Don’t let this happen to you!

No one would’ve expected what they found when a group of researchers, agronomists and industry members went out to check a field that had previously been in hay for 20+ years, rarely had custom equipment brought onto the field, had never grown a susceptible variety and had never grown the same variety back-to-back. They found clubroot. A noticeable amount of it.

Now the management of this field has changed for a very long time. Try to prevent this from happening on your farm by setting up a sound disease management plan and adhering to it. Take control of disease on your farm before it can take control of your fields!

Do your best to prevent the build-up of all diseases, regardless of whether it has been a wet or a dry year in your region. A bit of effort now could save you some yield and a lot of headache! Have a look in your fields for patches of premature ripening and the other disease symptoms to help with late fall’s management plan and next year’s field plan. An ounce of prevention is worth a pound of the cure!

If you’d rather watch how to scout for disease than read about it, check out this CCC video and this blackleg video and clubroot video.

Alternaria disease can cause pods to dry prematurely

Alternaria – Although it is commonly present, it is rarely an economic problem in B. napus (Argentine) canola. Some superficial infection may turn swaths black as the crop ripens and dies. Alternaria tends to be more damaging in B. juncea or B. rapa canola. Read more.

Blackleg infection is revealed in the base of the stem

Blackleg – Look for areas with lodged or prematurely ripened plants. Examine the bottom to middle areas of the stem for lesions. Black pepper-like specks (pycnidia) may appear within the lesions. When blackleg is severe enough to cause yield loss, the plant will have irregular, knotty, woody cankers at the base of the stem. This infection will eventually grow through the stem, cutting off nutrient flow. If you see plants drying up, use garden clippers and slice through the stem at the base. If more than half the area of the stem is blackened, blackleg has likely reduced the yield of that plant. How to rate a crop for blackleg.

Characteristic clubbed roots of clubroot disease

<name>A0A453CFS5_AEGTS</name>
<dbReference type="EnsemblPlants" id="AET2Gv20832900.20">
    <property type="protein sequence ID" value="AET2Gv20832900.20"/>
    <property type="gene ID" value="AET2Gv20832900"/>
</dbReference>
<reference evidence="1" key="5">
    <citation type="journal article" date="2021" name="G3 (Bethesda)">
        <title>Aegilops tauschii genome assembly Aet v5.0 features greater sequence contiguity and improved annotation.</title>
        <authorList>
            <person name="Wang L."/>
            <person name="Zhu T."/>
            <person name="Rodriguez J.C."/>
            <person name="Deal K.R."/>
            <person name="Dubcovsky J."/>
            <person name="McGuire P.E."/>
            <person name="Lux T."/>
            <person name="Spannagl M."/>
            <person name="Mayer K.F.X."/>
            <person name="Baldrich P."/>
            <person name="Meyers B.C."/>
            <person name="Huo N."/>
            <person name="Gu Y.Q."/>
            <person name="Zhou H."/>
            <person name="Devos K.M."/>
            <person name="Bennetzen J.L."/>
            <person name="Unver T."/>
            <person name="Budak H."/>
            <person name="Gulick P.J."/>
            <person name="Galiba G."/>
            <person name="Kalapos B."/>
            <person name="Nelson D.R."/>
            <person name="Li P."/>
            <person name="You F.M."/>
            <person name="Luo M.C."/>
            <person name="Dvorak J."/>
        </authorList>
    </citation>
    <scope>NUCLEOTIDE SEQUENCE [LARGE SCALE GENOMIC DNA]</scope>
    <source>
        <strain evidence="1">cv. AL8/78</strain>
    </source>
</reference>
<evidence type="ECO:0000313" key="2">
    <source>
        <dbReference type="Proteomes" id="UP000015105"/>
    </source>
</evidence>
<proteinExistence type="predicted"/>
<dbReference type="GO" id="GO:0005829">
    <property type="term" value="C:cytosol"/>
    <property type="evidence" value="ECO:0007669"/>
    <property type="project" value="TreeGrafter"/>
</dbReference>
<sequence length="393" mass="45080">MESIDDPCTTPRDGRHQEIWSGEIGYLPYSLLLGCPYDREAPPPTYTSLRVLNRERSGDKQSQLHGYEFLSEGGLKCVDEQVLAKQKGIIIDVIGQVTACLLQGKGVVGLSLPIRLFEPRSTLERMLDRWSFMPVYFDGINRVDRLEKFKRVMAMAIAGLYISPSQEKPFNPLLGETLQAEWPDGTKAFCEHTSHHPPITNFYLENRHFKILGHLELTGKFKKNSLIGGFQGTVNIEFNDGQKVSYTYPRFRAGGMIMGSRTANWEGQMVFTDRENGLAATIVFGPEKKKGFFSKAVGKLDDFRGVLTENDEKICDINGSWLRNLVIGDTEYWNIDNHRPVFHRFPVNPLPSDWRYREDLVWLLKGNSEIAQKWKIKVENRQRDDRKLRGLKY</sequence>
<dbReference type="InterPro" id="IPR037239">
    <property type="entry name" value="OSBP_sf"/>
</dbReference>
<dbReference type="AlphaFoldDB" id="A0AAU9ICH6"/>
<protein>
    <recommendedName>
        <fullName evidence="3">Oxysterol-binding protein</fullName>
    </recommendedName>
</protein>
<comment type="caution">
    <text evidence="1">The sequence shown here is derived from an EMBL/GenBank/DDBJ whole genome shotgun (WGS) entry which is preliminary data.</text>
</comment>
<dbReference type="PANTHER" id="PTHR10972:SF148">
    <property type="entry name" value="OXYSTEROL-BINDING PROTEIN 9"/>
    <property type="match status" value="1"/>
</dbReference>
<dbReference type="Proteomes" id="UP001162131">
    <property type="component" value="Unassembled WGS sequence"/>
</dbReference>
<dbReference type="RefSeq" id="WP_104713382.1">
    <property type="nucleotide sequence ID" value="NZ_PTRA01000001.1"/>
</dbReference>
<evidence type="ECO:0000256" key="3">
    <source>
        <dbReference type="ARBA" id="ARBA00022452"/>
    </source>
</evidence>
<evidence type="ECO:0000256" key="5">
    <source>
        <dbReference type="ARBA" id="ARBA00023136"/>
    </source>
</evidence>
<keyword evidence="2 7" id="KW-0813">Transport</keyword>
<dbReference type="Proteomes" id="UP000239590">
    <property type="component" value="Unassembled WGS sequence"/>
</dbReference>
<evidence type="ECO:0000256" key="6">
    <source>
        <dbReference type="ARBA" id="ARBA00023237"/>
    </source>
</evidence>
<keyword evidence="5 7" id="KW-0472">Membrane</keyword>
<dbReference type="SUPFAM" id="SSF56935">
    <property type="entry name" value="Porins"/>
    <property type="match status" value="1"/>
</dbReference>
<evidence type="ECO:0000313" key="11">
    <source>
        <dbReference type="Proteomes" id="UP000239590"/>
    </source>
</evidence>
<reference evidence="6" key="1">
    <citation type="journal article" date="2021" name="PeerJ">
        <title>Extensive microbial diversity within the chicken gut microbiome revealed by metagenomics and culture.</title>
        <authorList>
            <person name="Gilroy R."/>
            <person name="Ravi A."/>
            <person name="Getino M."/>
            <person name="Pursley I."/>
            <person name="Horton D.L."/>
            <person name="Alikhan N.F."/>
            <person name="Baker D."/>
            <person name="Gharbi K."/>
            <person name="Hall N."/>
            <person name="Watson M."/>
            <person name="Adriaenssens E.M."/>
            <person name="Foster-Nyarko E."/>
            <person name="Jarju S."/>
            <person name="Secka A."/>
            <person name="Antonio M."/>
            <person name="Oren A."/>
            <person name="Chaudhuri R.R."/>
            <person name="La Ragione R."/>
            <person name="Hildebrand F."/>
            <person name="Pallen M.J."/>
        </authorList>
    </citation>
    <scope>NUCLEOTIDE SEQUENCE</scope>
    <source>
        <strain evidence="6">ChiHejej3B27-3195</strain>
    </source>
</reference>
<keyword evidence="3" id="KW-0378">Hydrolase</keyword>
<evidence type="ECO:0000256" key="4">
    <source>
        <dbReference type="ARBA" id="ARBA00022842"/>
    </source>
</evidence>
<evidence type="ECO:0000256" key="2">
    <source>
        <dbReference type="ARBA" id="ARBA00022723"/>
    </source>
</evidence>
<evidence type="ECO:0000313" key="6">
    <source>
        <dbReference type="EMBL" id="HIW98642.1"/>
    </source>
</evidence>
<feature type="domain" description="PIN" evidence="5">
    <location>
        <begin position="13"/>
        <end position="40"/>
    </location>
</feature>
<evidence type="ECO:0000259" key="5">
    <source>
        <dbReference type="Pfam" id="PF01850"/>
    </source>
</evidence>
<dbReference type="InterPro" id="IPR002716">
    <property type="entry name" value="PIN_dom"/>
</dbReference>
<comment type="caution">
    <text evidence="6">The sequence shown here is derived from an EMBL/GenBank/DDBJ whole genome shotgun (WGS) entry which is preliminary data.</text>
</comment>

Clubroot – Examine a number plant roots for galls, which can be quite inconspicuous in areas of low spore concentrations and show no above ground symptoms.  Examine the whole field for patches of low or stunted populations, prematurely ripened plants, or weedy patches.  If you are seeing any of these patches, take a close look at the roots of these plants. Read more.

Black sclerotia inside infected stems is a sign of sclerotinia stem rot

Sclerotinia – Look for areas with lodged or prematurely ripened plants. Brown or yellow plants scattered throughout your green crop may indicate a low level infection. Sclerotinia stem rot is most damaging when stem infection is early, and severe to the point where whole plants die before seed matures. Examine the lower to middle areas of the stem looking for large bleached or tan lesions. In some cases, white fungal growth may appear on green stems. Infected stem tissue is often hollow and hard, black sclerotia bodies — similar in appearance to mouse droppings — may be found inside the infected stems.

Late season foot rot/root rot

Late season foot rot/root rot – Canola plants exhibiting brown superficial symptoms at ground level likely have fusarium foot rot, which produces tan brown lesions with concentric markings. Another possibility affecting canola roots at adult stages is brown girdling root rot (BGRR), which is more of an issue in Polish canola.

Grey stem disease

Grey stem – Grey silvery to purplish patches develop on stem. These can cover whole stems and continue to spread in stubble as plants decompose. Grey stem usually infects too late to cause significant yield loss. To differentiate blackleg and grey stem at the end of the season, cut the lower stem and look for dead blackened tissue in the crown — a characteristic of blackleg, not grey stem.

Verticillium stripe on canola stems

Verticillium stripe – Disease symptoms in canola include leaf chlorosis, early ripening, stunting and as the disease progresses, necrosis and shredding of the stem tissue. Once the plant is fully ripe, the stem peels to reveal tiny black microsclerotia which resemble ground pepper in appearance. These microsclerotia remain on the plant stem or fall to the soil. While this may seem similar to the blackleg symptom, these specks are below the surface for verticillium stripe and always on the surface for blackleg. Read more.